FW: A whole flat or just one room?

LR: First they got a room, with neighbors, communal, but then some
of our neighbors got new flats, and we stayed in this apartment.

FW: How many rooms were there?

LR: I think, there were three rooms, but we did not occupy the third
one, we occupied only two of them.

FW: One was a living room, salon, one was a bedroom, and where was
the kitchen?

LR: Yes, there was a kitchen, separate.
FW: So you had two rooms and a kitchen. What about the bathroom?
LR: It was together with the kitchen.
FW: Shower or tub?

LR: Tub.

FW: Hot water, cold water?

LR: I think so, hot and cold.

FW: Did you have your own room?


LR: No. In Russia, you know, people don't have their own rooms that
FW: You slept in the same room with your parents?
LR: Yes.
FW: Did your family have guests for birthdays?
LR: Sure, very often.
FW: Were they Jewish or non-Jewish?
LR: Mostly Jewish, but there were some, very nice people.
FW: And the relationship was good?

LR: Good.
FW: And for vacations, did you go anywhere alone or with your
parents or with your school to that camp? When you were little, you
went to the camp, right?

LR: No, on the contrary, when I was very little, I went with my
FW: Where to?

LR: We could go to the Black Sea.
FW: Was it through your father's or mother's work, this vacation, or
could you just go on your own and rent a place in a pension or a

LR: I think we did it in a different way. Sometimes it was from the
job, like a certificate that you can go, and sometimes we just
packed our suitcases and went, and started to rent a room.

FW: Were you able to buy food freely when you went away from
Moscow, wherever you went, was it possible?


LR: I think in the 1960's, yes.

SR: Felicia, what did Luba's parents do? How did they make their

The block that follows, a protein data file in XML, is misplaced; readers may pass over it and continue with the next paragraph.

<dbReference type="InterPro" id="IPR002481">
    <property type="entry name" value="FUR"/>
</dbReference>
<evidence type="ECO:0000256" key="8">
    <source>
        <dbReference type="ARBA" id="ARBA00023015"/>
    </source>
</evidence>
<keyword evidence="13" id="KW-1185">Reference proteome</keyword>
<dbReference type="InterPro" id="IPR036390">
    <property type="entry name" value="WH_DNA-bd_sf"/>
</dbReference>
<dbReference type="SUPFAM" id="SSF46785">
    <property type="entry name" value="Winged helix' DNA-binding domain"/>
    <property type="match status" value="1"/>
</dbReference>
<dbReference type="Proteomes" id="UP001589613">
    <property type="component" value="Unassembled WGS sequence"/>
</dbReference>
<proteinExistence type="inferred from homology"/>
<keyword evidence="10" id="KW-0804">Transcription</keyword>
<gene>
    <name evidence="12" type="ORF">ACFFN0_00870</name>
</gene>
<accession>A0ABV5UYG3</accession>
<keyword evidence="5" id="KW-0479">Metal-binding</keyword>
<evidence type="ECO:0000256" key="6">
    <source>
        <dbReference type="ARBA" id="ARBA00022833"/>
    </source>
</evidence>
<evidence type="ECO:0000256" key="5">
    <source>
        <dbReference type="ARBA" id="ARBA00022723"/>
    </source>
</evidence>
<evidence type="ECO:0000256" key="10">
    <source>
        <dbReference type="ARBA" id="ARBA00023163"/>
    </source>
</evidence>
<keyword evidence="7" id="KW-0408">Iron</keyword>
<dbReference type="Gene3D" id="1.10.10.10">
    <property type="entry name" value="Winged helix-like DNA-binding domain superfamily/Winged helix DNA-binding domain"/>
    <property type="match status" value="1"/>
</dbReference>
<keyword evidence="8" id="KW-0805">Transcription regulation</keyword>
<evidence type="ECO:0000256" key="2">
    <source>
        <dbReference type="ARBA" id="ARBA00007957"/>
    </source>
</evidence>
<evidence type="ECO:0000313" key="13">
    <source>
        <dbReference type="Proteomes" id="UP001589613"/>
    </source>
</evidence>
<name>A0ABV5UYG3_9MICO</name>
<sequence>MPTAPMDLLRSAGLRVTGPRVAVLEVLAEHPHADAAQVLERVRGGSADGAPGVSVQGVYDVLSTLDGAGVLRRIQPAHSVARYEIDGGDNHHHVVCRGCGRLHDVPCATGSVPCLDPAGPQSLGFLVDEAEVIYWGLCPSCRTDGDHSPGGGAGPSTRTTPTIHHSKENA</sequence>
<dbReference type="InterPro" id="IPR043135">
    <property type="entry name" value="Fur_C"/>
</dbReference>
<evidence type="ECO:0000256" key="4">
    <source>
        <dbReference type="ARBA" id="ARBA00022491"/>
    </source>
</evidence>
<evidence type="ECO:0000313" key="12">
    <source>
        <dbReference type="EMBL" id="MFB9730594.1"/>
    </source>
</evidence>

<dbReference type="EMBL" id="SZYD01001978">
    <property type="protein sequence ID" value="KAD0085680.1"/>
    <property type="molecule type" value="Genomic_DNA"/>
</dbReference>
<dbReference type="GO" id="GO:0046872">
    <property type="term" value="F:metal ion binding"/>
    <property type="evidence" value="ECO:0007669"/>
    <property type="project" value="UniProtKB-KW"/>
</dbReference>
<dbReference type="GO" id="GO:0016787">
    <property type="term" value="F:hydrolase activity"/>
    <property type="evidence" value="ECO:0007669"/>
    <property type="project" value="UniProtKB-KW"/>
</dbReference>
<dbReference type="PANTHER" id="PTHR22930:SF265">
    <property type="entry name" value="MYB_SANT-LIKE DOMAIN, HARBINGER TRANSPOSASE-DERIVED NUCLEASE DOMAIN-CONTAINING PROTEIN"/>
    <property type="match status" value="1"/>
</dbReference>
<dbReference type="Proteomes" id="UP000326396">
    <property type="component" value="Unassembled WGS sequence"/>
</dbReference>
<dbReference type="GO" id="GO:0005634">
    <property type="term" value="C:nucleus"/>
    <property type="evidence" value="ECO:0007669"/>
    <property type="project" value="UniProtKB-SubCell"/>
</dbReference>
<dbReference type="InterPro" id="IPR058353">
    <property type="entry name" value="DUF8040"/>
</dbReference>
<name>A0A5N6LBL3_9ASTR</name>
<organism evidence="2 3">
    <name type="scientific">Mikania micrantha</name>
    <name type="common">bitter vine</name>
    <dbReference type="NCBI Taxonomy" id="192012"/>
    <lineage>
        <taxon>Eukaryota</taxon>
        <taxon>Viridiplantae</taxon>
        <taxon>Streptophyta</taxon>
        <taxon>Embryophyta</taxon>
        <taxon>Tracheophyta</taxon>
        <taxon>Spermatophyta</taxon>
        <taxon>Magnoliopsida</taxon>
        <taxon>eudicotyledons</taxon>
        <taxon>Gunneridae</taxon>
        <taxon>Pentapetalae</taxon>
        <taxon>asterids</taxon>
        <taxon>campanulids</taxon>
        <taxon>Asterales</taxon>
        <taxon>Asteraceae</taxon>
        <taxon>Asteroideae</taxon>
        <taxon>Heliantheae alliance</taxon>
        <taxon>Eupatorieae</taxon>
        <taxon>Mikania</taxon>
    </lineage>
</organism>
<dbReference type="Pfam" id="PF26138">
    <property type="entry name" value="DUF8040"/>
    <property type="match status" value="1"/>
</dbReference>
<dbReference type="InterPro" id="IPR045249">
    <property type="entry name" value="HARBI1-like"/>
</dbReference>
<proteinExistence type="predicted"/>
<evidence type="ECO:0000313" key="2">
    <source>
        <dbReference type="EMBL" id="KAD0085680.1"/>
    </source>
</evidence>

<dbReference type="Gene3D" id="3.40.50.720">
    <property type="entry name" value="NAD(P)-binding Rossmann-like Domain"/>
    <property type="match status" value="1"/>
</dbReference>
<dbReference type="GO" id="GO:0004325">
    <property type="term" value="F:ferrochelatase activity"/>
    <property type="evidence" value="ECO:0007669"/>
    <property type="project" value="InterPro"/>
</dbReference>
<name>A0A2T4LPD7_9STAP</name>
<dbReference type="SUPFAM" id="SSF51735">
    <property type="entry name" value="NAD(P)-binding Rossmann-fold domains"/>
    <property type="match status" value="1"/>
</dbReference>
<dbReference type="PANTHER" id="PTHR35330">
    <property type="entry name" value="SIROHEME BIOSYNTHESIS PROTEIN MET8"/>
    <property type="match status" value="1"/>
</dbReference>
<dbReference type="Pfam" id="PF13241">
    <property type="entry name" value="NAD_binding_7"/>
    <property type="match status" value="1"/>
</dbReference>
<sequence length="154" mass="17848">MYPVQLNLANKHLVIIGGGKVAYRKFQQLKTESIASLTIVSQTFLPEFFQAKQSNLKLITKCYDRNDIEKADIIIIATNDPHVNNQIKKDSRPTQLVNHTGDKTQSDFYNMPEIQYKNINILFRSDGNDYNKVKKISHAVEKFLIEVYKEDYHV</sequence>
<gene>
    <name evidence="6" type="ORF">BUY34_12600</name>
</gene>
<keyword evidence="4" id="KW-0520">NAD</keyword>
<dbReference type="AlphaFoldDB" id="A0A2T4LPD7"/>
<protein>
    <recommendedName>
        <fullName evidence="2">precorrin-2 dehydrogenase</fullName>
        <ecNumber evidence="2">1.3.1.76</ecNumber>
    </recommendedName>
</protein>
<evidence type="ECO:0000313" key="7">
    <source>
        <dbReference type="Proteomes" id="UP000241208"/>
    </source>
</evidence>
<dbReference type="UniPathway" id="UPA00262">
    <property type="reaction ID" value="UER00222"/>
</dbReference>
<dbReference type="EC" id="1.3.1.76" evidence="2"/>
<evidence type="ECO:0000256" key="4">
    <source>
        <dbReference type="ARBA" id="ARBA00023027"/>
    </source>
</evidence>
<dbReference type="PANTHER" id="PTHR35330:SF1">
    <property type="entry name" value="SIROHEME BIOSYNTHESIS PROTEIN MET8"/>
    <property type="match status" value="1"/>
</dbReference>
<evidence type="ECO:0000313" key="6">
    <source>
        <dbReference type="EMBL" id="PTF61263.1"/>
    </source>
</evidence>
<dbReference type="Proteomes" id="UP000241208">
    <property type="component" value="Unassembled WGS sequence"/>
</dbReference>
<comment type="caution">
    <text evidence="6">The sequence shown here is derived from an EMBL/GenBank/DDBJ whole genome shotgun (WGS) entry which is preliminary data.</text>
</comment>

LR: My parents are both engineers.
FW: What kind?
LR: My father is an electrical engineer and my mother is an

economist. So they both worked full time, so they could afford that.

FW: When you started to see your husband, you were very young. Was
the family pleased about it?
LR: From the other side [on the .one hand], they were pleased, from

another side [on the other hand], it was hard for them. They always

were very afraid about me. They tried to save [protect] me.
FW: Before you got married, did you have friends, other boyfriends,
groups of friends?

LR: I met my future husband in a group. It was just a Jewish group
of people ...
FW: How did you know of this group?
LR: I don't remember. I think some of my friends invited me.
FW: And you met in someone's room?
LR: In someone's apartment.

FW: And what did you do there? Listened to records, discussed?
LR: I think we ate, and we talked, and we danced--it was an
occasion, I think it was a Soviet holiday.

FW: Did you smoke?


LR: No, I don't smoke at all. I never smoked.
FW: Did the other people smoke?
LR: Some of them smoked.

FW: And these young people were Jewish people?
LR: Yes, they
were only Jewish. We didn't allow Russians in our
FW: Did
you occasionally discuss about being Jewish, about
LR: I think mostly we did that.

FW: Did anybody at that time speak about Israel?

LR: I remember this talk about Israel from my very childhood.
think Jewish people in Russia used to speak about Israel and about
Jewish life in America. I remember that from the very, very

FW: When you were still in school, in grade school, high school, in
college, did you have a good relationship with your teachers? Were
they nice to you, did you like them? How did you feel in school?

LR: You know it's so funny, but when I completed eight years in
school, I decided to change schools because I was going to enter the
musical school, but I didn't enter that--1 didn't pass the exam--and I
was very upset, and suddenly I received a letter from a different
school, and they invited [me] to come and study in this school.

FW: So you needed two more grades to finish the ten?

LR: Yes. I was going to enter a different school, like a college, but I